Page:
Health and Safety in the workplace: H&S within a company

Why was Legislative Decree 81/2008 introduced?

The Consolidated Law on Health and Safety in the Workplace (also referred to using the Italian Acronyms T.U. or d.lgs. 81/2008) provides a clear framework for safety in the workplace, making it possible to implement effective prevention and protection measures at all levels and across all sectors, establishing a comprehensive safety management system.

Its aims are:
• to standardise and merge all previous legislation into a single text on health and safety in the workplace in order to give companies a clearer overall picture;
• to identify a safety management system that improves health and safety in the workplace by means of procedures and protocols.

All actions that are implemented in the name of workplace health and safety must work towards the ultimate target of a zero-accident rate.

D.lgs. 81/2008: the introduction of a systemic approach

Legislative Decree 81/2008 transformed the field with the adoption of a systemic approach to managing health and safety in the workplace.
The approach to safety at work has evolved: from a strategy based on protection in the 1950s to a strategy based on prevention in the 1990s, leading to the systemic approach that was achieved in 2008. Now, thanks to the structure provided by the safety organisation chart, the whole company contributes to maintaining the levels of prevention identified in the Risk Assessment Document (“DVR”), a document which reaches far beyond compliance with regulatory obligations, it provides is an effective tool enabling genuine management of the workplace health and safety system. This is coupled with procedures and targets that are tailored to the specific requirements of each company.

Key points for the application of d.lgs. 81/2008 within companies

For the legislation to be correctly applied, the following steps need to be taken:
Define roles
• The Employer
• any Delegate(s) to whom the Employer transfers certain duties
• any Sub-delegate(s)
• The Safety Manager
• The Safety Supervisor
• The Head of the Prevention and Protection Service (“RSPP”)
• The Workers’ Safety Representative (“RLS”)
• The Occupational Physician
• The Workers
Specify the duties and responsibilities for each role
Increase awareness through training. The concept of prevention introduced by the former Italian Legislative Decree, n. 626, becomes more prominent. Continuous training is envisaged: workers are no longer treated as passive individuals to be protected, they become actors who are informed, involved and aware; they have an obligation to protect themselves and those who work with them.
Establish a safety management system, which is implemented through the Risk Assessment Document (“DVR”).


The ultimate goal of consultancy is brand protection. It is crucial to be able to distinguish which requirements are mandatory, knowing how to interpret applicable legislation correctly and keeping focus sharp on those aspects that we know are critical. This is how we facilitate companies in fulfilling their commitments, ensuring effective implementation of the legal requirements.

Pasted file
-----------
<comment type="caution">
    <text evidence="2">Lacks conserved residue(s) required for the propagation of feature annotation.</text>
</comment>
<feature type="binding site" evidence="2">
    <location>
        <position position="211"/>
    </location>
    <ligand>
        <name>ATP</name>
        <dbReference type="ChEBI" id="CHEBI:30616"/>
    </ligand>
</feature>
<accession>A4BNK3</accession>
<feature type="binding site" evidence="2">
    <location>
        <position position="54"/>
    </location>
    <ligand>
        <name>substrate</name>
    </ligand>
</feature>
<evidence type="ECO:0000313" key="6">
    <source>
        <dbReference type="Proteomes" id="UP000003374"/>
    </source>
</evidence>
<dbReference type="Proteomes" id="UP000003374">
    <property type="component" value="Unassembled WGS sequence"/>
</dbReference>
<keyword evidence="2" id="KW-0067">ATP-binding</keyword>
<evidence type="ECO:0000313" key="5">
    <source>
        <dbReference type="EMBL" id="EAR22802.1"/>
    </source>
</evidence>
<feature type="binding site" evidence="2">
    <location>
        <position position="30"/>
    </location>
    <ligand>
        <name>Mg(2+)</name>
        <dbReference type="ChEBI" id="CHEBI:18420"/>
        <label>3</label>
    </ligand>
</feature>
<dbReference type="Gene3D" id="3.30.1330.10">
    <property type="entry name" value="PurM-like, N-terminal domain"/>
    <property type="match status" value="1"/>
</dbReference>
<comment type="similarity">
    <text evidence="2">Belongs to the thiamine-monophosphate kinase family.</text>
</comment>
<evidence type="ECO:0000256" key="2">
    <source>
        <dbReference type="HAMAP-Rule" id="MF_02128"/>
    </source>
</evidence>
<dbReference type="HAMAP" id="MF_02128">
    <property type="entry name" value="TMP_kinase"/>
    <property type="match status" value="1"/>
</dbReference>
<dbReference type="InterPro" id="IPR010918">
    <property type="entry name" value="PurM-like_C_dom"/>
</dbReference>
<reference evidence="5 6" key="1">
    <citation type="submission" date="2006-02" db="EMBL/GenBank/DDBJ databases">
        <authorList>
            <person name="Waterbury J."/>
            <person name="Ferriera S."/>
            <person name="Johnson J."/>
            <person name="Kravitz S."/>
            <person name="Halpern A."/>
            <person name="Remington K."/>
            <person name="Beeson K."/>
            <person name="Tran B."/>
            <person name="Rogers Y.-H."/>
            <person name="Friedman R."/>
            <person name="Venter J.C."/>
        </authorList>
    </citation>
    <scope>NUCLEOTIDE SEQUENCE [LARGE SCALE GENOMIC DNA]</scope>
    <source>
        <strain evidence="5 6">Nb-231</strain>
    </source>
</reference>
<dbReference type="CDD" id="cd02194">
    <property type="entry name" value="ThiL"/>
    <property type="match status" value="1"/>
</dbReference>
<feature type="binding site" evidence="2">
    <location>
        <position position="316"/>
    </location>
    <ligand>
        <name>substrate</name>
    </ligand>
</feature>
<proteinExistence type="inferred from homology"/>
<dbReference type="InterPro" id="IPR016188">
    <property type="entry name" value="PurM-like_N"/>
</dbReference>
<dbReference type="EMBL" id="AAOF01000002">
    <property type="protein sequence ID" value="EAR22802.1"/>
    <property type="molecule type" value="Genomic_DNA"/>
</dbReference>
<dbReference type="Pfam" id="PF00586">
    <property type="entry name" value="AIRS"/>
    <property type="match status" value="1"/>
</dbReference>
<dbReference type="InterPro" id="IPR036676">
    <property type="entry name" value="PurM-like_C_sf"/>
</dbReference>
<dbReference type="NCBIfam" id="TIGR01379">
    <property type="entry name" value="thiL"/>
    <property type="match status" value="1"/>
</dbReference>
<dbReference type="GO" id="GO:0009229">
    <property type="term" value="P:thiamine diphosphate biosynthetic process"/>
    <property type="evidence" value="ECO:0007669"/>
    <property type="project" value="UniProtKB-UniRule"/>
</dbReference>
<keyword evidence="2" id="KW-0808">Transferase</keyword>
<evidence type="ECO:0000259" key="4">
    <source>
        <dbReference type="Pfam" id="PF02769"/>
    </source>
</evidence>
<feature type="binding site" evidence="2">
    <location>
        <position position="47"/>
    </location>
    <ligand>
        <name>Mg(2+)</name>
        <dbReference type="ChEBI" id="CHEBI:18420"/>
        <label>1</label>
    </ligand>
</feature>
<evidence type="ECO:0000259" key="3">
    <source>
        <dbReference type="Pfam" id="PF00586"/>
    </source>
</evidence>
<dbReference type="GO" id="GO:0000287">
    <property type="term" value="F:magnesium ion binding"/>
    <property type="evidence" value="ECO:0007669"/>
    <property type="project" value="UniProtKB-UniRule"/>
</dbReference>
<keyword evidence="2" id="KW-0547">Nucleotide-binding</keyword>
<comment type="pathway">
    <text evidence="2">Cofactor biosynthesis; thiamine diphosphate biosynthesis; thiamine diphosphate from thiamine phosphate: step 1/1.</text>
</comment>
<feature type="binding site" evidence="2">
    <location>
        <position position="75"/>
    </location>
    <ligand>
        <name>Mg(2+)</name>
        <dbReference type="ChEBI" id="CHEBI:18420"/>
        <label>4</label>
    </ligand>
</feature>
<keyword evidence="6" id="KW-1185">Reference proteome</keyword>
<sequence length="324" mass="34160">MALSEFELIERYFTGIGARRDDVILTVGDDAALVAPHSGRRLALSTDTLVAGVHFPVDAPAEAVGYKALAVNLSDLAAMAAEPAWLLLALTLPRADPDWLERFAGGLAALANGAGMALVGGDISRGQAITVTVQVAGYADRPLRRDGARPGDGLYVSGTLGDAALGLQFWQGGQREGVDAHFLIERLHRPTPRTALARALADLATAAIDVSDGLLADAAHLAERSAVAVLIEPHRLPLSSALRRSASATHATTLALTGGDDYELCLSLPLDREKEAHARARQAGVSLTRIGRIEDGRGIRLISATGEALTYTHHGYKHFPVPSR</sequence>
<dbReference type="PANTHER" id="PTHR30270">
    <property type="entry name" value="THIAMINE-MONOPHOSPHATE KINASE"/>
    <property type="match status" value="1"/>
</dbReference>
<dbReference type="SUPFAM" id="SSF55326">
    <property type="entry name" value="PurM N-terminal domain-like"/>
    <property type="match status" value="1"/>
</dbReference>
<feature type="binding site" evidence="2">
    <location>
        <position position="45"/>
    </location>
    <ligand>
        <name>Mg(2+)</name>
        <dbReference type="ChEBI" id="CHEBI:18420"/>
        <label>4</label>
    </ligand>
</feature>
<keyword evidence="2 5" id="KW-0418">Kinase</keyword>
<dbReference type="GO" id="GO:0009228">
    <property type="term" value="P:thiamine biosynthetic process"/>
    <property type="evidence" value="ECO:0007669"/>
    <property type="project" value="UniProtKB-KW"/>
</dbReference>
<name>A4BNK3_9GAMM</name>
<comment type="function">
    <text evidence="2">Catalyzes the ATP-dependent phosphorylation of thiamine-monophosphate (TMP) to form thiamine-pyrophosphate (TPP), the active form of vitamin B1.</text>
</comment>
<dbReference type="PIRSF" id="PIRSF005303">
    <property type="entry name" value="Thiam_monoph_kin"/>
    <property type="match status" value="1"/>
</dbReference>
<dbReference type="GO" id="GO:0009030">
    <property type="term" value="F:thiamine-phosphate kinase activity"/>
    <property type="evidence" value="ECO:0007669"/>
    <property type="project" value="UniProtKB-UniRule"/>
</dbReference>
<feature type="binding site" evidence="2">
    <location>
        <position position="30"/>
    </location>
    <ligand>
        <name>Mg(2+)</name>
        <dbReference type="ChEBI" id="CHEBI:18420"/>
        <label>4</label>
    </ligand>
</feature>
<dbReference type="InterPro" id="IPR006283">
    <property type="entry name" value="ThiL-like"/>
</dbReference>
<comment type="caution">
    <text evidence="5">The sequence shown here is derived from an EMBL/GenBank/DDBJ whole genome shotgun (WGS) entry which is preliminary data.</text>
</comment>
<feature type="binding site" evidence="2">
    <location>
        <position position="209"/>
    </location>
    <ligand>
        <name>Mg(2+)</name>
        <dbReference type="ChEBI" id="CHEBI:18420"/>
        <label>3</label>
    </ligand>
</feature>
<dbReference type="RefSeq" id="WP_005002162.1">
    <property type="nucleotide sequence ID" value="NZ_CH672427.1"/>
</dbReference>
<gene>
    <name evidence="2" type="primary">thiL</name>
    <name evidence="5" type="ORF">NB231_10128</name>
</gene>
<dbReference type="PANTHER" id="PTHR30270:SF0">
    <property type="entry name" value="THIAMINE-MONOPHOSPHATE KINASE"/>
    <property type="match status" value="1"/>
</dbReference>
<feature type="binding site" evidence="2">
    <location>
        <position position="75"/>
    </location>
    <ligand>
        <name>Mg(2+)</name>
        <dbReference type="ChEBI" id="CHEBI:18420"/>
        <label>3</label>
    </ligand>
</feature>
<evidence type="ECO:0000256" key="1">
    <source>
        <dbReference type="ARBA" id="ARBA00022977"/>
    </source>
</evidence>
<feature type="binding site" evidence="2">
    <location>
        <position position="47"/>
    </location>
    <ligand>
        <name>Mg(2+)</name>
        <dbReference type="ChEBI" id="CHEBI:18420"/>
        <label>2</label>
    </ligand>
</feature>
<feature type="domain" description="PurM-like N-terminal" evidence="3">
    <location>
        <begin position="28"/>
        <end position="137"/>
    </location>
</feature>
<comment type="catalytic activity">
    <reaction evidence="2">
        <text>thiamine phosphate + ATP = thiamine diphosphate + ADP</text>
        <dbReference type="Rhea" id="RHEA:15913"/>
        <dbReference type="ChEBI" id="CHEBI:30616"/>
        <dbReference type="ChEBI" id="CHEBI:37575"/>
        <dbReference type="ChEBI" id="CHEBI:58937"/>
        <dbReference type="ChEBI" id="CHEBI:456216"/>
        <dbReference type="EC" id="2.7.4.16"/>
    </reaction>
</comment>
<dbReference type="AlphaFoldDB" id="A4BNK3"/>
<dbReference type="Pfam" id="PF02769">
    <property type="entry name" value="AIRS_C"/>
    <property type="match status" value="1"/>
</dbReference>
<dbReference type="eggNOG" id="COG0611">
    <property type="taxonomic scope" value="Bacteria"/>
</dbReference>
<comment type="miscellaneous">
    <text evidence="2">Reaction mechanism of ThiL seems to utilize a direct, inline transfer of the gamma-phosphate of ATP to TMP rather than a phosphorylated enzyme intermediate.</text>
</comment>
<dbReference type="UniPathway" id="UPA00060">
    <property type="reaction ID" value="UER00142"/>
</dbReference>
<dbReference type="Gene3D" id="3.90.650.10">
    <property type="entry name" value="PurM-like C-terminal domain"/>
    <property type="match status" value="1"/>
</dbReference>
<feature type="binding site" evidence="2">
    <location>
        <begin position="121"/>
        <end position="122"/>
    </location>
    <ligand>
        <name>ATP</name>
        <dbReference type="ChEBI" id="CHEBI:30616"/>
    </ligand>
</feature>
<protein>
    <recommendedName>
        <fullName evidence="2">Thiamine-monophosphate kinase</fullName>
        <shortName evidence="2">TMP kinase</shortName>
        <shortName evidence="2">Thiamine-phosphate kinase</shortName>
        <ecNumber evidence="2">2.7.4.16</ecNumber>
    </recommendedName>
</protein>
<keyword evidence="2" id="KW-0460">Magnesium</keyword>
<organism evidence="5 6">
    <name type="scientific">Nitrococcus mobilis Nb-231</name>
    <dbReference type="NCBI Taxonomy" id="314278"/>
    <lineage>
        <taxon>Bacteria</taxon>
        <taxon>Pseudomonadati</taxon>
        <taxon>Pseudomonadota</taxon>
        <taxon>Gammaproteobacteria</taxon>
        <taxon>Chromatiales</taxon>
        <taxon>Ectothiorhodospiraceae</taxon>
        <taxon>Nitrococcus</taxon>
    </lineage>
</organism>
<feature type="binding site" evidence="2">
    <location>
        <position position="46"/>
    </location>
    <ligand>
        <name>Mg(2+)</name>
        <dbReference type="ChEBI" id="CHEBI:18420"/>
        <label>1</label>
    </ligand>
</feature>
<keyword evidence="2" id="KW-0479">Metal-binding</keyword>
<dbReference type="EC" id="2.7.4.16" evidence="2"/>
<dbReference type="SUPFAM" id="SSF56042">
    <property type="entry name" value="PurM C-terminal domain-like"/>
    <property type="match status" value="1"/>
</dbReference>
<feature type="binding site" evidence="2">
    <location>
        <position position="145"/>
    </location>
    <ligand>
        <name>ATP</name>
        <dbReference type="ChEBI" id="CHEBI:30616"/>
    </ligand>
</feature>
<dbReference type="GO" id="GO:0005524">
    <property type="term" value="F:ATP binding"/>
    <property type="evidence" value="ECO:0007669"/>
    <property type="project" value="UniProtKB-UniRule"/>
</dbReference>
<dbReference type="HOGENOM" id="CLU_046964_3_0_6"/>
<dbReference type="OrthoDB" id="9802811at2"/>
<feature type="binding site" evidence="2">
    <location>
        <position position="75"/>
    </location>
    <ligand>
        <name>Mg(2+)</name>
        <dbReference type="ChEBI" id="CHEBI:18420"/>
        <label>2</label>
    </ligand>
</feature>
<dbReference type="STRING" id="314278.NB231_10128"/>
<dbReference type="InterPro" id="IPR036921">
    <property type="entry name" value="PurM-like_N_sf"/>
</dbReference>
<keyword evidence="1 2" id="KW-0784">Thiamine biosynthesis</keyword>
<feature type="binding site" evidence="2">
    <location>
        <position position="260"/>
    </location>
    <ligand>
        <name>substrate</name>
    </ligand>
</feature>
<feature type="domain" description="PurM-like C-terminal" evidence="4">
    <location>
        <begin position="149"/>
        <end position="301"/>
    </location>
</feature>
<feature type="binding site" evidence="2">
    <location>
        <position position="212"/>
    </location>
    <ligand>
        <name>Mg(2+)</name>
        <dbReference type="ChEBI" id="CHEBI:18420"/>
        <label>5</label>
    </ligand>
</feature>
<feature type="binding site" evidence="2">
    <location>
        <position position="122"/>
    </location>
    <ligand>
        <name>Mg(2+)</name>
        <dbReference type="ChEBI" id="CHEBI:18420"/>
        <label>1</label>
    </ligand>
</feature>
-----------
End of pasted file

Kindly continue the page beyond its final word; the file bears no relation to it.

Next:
Over 15 years of market presence have allowed PLS to acquire a unique level of sensitivity, working in synergy with each individual client to identify their goals and desired results, as well as how to achieve these targets in the most efficient, simple, correct, appropriate and rapid way.
Right from the start, PLS put emphasis on an approach that brings together both technical and legal expertise, whatever the specific assignment, across all areas of its activity. This vocation has given rise to a multidisciplinary approach to consultancy. The professional profiles that make up the PLS team include both technical and legal experts, they have specific skills, certifications and experience in the compliance sector, ensuring we provide a consultancy service of the highest possible calibre.

The Head of the Prevention and Protection Service (the “RSPP”)

This figure is a qualified professional in the field of workplace health and safety and the role is explicitly envisaged in Legislative Decree 81/2008. The “RSPP” has specific technical expertise which is indispensable to the employer in order to carry out a correct assessment of the safety risks across the company and, accordingly, to implement an appropriate management system.
The role can be covered directly by the employer, by someone internal to the company or by an external consultant, provided they have the appropriate qualifications and professional certifications.
Main duties:
• Attending periodic meetings
• Putting together the Prevention and Protection Service
• Actively collaborating in drawing up the risk assessment document “DVR”
• Fostering the development of a proper safety management system
• Scheduling training activities

Workers Assigned to the Prevention and Protection Service (the “ASPP”)

This role is also specifically envisaged in Legislative Decree 81/2008, the ASPP is a qualified person who implements the technical evaluations and decisions formulated by the RSPP, including the supervisory activities that the head of the service must develop and implement.
The ASPP must also have appropriate qualifications and professional certifications; this role cannot be taken on by the employer.
Main duties:
• Attending periodic meetings
• Participating in workplace inspections
• Facilitating communication between the various roles which together make up the safety organisation chart (employer, delegates, managers, supervisors, workers)

The Occupational Physician

A qualified doctor specialised in occupational medicine, responsible for developing the company’s health plan and for monitoring all workers in relation to their exposure to the risks associated with their specific duties.